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Humans may develop supernatural bat-like echolocation sensing abilities, Says Study

This topic is a lot more complex than the five basic senses of humans.

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Manish Saini
Manish works as a Journalist and writer at Revyuh.com. He has studied Political Science and graduated from Delhi University. He is a Political engineer, fascinated by politics, and traditional businesses. He is also attached to many NGO's in the country and helping poor children to get the basic education. Email: Manish (at) revyuh (dot) com

A research paper, published in Plos One, says that humans have a basic form of echolocation, a quality seen in other species like bats and dolphins, that helps identify the size, shape, and motion of objects with the help of sound.

Miwa Sumiya, one of the study’s authors and a researcher affiliated with the Center for Information and Neural Networks, claimed that the finding could lead to a greater understanding of the human brain.

According to him:

Examining how humans can acquire new sensing abilities to recognize environments using sounds [i.e., echolocation] may lead to the understanding of the flexibility of human brains.

We may also be able to gain insights into sensing strategies of other species [like bats] by comparing with knowledge gained in studies on human echolocation.

Humans actually have more than the five basic senses of touch, sight, sound, taste and smell.

In fact, humans have a variety of additional minor senses such as spatial orientation, proprioception (body position) and pain reception while other animals have even more advanced senses such as being able to detect electrical and magnetic signals.

In a complex experiment, 15 participants used a device to generate an echolocation signal that bounced off two oddly shaped cylinders which were either rotating or stationary and then listened back to the echoed sound through headphones.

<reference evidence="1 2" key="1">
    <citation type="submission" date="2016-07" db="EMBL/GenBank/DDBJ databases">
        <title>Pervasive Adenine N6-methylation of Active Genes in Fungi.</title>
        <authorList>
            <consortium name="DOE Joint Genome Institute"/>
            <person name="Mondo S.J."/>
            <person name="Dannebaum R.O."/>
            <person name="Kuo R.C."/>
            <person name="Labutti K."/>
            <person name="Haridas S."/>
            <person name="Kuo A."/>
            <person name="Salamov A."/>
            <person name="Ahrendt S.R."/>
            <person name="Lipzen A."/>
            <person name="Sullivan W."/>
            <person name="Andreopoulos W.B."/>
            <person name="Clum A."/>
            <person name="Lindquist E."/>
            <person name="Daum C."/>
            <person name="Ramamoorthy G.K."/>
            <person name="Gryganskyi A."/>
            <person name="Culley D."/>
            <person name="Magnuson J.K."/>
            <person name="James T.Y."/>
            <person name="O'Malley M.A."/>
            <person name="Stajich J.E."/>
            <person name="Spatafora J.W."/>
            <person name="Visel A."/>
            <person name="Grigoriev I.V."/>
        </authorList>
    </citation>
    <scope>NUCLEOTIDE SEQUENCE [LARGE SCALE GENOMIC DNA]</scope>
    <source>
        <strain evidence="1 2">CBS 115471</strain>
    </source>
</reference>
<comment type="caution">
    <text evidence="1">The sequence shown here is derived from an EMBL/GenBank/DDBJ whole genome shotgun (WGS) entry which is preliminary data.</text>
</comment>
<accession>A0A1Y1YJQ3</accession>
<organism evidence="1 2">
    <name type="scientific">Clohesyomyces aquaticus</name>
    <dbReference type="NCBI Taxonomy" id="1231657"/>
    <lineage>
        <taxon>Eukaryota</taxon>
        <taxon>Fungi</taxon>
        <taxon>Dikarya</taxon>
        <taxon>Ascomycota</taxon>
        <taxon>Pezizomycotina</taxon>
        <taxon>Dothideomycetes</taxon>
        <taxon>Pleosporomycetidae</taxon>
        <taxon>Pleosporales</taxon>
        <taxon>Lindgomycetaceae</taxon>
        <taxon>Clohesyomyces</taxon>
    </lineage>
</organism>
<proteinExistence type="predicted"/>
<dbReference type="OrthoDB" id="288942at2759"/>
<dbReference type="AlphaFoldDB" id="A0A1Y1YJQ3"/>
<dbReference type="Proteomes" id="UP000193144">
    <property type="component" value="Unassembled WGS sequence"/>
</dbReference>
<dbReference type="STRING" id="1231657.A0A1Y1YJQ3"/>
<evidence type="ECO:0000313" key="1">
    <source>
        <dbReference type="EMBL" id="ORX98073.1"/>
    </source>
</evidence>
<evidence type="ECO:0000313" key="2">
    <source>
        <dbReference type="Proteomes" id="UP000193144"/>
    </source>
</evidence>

The echoed sound was rendered binaurally to create a surround sound experience similar to that of autonomous sensory meridian response (ASMR).

Mr Sumiya further added:

The synthetic echolocation signal used in this study included high-frequency signals up to 41 kHz that humans cannot listen to.

Participants in the study were able to identify the existence of the rotating cylinders using only the echoed sound through timbre and pitch of the echo even though they could not directly see the objects.

However, participants were not accurately able to identify the exact shape of the stationary objects which had special grooves etched onto the surface.

The study has real world applications for those with ocular disabilities such as blindness, the scientists believe.

In the future, those with visual impairments may be able to navigate the world using echolocation technology.

Daniel Kish, president of the World Access for the Blind, is an advocate for echolocation techniques.

Speaking to the Smithsonian Magazine in 2017, he said:

You could fill libraries with what we know about the human visual system, but what we know about human echolocation could barely fill a bookshelf.

Image Credit: iStock

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